Hillary Truth Reset Button

Switzerland Clinton RussiaRemember Tuzla Air Base in Bosnia-Herzegovina – where brave Hillary Clinton landed while under gunfire while trying to visit US troops in 1996? Except that she wasn’t remotely under fire, etc. Well, I’ve got bad news: Hillary’s on-again, off-again relationship with Truth is creeping back to the latter, if we can credit today’s New York Times article about the “gag gift” Clinton brought along to break the ice at her first meeting as Secretary of State yesterday with Russian foreign minister Sergei Lavrov.

What it was, was a red plastic button labeled “peregruzka” (that’s presumably перегрузка), which was supposed to be a “reset button” for US-Russian relations, a phrase Vice-President Biden had used in that context a month ago at the annual Munich Security Conference. “We worked hard to get the right Russian word,” Hillary said as she gave it to Lavrov. “Do you think we got it?” To which Lavrov replied, “You got it wrong.”

Rather undiplomatic bluntness from Russia’s top diplomat, I must say, but here it was warranted. In fact, I wouldn’t be surprised if he was holding himself back from uttering a nastier response. I myself am still just studying Russian, yet even I could tell right away that there was no way перегрузка could be right, and that was just from the пере- prefix, which carries meanings like “over” and “across.” (So that, as Lavrov went on to point out, перегрузка really means “overcharge” or “overload.”)

Yet “[w]e worked hard to get the right Russian word”? Horsefeathers! You missed it by a mile – there probably doesn’t exist one single Russian word for “reset” anyway, my dictionary suggests вновь установить or “set again” – and this while representing the world’s superpower, with a federal government budget of $3.6 trillion, a State Department of some 30,000 employees, and, for that matter, further tens-of-thousands of citizens – at least – from native-Russian-speaking households! Unforgivably sloppy! If Lavrov had somehow managed to get his helpers from KGB – sorry, it’s now called the FSB – to ply Clinton with some truth serum there in Geneva, she would rather have admitted something like “Sergei, we had to get you this cheap red button because my aide said that the Geneva novelty-shop was fresh out of Groucho Marx glasses when I sent him there at the last minute to get a welcoming present for you.” We didn’t need to hear that, but she could at least have spared us the guff about how “we worked hard.”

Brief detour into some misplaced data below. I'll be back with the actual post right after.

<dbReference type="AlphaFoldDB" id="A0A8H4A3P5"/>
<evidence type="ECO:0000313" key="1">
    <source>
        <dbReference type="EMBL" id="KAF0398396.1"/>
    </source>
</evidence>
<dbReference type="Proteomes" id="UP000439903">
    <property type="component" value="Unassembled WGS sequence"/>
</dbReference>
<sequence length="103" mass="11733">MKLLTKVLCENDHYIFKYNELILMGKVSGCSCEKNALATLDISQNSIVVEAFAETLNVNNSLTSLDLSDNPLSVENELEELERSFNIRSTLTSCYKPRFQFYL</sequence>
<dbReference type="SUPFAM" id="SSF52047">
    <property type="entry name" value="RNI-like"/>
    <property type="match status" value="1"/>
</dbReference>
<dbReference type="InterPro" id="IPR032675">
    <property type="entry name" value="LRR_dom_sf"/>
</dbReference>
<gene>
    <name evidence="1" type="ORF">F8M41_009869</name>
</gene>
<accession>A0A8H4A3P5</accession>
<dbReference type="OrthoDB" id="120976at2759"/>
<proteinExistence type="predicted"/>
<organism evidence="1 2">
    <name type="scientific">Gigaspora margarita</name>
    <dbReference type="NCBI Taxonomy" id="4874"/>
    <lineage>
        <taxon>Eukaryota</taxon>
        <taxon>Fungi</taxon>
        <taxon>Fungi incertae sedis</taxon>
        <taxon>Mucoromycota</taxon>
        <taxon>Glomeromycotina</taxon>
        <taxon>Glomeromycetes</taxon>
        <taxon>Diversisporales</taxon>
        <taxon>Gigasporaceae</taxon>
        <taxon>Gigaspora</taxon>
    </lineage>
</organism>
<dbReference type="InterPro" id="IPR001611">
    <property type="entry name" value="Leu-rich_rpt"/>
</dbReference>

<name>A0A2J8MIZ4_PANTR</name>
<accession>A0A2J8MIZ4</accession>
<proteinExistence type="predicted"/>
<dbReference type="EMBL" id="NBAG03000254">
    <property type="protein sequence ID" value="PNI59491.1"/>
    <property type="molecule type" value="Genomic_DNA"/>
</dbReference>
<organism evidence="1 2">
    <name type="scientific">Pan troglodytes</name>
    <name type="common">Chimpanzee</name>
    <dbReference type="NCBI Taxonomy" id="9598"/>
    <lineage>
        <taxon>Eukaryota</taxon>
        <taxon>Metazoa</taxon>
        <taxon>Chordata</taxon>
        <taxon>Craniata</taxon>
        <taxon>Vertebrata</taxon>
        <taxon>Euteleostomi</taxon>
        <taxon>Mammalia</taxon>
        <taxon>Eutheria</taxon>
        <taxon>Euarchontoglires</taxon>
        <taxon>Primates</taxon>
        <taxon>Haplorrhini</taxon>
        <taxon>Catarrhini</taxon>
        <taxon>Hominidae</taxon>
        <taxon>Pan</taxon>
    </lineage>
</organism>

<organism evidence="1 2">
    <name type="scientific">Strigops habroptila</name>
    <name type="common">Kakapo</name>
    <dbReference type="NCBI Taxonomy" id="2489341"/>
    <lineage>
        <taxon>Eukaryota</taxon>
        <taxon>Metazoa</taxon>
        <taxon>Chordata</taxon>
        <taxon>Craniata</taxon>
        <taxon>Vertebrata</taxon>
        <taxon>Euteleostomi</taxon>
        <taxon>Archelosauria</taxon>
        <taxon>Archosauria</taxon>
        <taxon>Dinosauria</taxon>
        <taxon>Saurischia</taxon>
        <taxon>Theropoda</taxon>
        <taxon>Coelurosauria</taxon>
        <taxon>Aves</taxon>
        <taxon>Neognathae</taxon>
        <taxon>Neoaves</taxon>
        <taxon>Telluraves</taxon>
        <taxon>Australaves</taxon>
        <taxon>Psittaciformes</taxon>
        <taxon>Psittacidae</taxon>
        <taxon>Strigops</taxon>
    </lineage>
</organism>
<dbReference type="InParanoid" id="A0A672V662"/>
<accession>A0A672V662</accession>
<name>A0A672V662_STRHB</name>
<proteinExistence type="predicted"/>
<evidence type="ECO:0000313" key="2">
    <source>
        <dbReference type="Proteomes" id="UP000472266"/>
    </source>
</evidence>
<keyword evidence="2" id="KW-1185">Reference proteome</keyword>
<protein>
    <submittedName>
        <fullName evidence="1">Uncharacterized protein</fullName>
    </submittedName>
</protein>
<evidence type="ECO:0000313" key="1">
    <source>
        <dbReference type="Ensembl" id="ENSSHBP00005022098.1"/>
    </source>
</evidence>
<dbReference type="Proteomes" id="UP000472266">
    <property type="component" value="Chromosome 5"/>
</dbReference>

Oh – and the European press angle? Sorry, I almost forgot: the Danish news agency Ritzau reports today in various Danish papers (like here in Berlingske Tidende) how elements of the Russian media had their own fun with Clinton’s egregious Russian-language mistake. Kommiersant, for example, posted a picture of the button with the caption “Sergei Lavrov and Hillary Clinton pushed the wrong button.” And the TV station NTV called it a “symbolic mistake.” By the way, the Ritzau piece also speaks of how Clinton “underlined how the Americans had worked hard on the translation.” Yeah, right.

(But by now the more perspicacious among you, dear €S readers, are muttering something along the lines of “Why give us a Danish report of what the Russian press said about Clinton, why not just give us the Russian reports?” I’m working on that; as I mention above, I’m studying Russian when I can, and so hope to be able to add that language to the span of coverage here on this weblog sometime in the near future. Frankly, viewed another way, that might be taking things just a little too far. Remember that this is all a one-man operation – and wouldn’t you miss your friendly neighborhood EuroSavant if one day his head were simply to explode?)

UPDATE: I caught some video footage of the Clinton-Lavrov encounter (that’s a segment from Jon Steward’s Daily Show), where the Russian foreign minister stated that, in fact, perezagruzka (перезагрузка) was the word for “re-set” that Clinton had been looking for. OK, so the Americans were not that far off after all. I don’t find that term in my Russian-English dictionary, but all I have is a Collins desk-top edition and not one of those multi-volume works that include everything.

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